On Earth, two elements, nitrogen (N2) and oxygen (O2), make up almost 99% of the volume of clean, dry air. Most of the remaining 1% is accounted for by the inert gaseous element, argon (Ar). Argon and the tiny percentage of remaining gases are referred to as trace gases. Certain trace atmospheric gases help to heat up our planet because they appear transparent to incoming visible (shortwave) light/radiation but act as a barrier to outgoing infrared (longwave) radiation. These special trace gases are often referred to as greenhouse gases which are heat-trapping gases that radiate the heat back to the Earth's surface, to another greenhouse gas molecule, or out to space.
The major greenhouse gases are carbon dioxide (CO2), water vapor (H2O), methane (CH4), and nitrous oxide (N2O). These greenhouse gas molecules all are made of three or more atoms. The atoms are held together loosely enough that they vibrate when they absorb heat. Eventually, the vibrating molecules release the radiation, which will likely be absorbed by another greenhouse gas molecule. This process keeps heat near the Earth’s surface and contributes to the greenhouse effect.
Plants, animals, and humans are able to live and thrive on Earth because the conditions in our atmosphere are just right. Earth’s atmosphere acts like a blanket, keeping the temperatures from being too hot or too cold for living organisms. Without the greenhouse effect, Earth’s average temperature would be roughly -19° C (-2° F), well below freezing, instead of the current comfortable 15° C (59° F).
We can evaluate the effect of greenhouse gases by comparing Earth with its nearest planetary neighbors, Venus and Mars. These planets either have too much greenhouse effect or too little to be able to sustain life as we know it. The differences between the three planets have been termed the "Goldilocks Principle". The "Goldilocks Principle" refers to the fact that Venus is too hot, Mars is too cold, but Earth is just right.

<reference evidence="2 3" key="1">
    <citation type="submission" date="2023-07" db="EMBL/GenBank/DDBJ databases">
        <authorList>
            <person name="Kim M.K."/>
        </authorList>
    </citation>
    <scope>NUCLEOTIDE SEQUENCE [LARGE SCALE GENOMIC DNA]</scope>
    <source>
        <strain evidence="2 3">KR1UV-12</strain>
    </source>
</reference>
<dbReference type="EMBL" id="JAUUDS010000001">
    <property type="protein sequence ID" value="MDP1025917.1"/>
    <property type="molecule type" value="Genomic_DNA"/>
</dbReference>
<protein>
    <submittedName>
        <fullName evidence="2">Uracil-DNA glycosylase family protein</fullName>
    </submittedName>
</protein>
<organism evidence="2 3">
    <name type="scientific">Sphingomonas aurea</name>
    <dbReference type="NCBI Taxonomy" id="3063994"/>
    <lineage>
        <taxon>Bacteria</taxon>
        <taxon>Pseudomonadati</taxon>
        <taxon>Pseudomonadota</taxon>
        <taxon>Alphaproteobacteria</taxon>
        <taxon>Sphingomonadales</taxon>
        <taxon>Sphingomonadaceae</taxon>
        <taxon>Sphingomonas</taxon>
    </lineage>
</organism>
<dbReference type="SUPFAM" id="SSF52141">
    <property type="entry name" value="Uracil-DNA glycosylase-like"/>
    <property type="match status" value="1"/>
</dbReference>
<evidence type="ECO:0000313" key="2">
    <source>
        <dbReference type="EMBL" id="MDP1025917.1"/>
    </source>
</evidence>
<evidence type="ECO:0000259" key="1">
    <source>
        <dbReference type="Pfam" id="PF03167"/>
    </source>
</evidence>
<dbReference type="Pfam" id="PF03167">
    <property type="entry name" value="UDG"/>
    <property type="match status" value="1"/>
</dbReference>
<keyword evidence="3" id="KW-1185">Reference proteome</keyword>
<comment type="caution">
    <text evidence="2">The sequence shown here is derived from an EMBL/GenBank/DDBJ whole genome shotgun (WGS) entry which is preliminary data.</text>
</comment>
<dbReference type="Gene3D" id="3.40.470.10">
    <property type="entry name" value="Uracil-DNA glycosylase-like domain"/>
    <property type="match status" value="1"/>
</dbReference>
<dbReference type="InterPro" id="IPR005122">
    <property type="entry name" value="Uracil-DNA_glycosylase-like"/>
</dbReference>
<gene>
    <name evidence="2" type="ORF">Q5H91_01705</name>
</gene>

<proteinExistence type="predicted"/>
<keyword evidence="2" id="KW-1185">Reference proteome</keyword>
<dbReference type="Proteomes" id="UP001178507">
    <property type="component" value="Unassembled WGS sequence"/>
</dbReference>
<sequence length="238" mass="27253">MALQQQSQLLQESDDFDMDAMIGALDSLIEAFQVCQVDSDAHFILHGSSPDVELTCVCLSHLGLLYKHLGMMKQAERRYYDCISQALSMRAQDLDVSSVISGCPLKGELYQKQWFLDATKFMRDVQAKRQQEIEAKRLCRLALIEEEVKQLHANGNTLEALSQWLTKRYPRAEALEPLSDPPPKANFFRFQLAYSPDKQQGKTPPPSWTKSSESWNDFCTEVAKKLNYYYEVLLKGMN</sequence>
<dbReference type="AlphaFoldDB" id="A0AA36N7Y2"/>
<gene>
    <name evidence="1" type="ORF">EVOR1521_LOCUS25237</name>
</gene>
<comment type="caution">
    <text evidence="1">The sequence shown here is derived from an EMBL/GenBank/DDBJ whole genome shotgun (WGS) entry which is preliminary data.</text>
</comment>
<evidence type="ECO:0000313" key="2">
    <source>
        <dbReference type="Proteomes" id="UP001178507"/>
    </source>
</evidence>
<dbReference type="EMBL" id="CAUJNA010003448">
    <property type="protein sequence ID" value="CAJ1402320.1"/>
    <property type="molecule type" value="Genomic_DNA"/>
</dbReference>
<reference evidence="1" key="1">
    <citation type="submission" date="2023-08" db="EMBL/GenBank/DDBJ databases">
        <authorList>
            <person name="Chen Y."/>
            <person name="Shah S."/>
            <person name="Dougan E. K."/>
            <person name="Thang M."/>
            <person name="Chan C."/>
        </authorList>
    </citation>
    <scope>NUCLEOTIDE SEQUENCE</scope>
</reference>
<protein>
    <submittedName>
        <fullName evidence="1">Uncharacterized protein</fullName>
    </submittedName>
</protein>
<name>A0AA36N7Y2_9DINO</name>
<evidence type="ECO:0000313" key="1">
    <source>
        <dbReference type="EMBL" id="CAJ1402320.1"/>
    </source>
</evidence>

Mars and Venus have essentially the same types and percentages of gases in their atmosphere. However, they have very different atmospheric densities.
- Venus has an extremely dense atmosphere and many more greenhouse gases than Earth. The concentration of CO2 is responsible for a "runaway" greenhouse effect and a very high annual average surface temperature of 464° C (867° F).
- Mars has a very thin atmosphere, and therefore very small amounts of greenhouse gases compared to Earth; so even though the atmosphere of Mars is mostly CO2, there is so little of it that it does not warm Mars very much and the annual average surface temperatures are quite low at around -63° C (-82° F).
- Mars is much further away from the Sun than is Venus.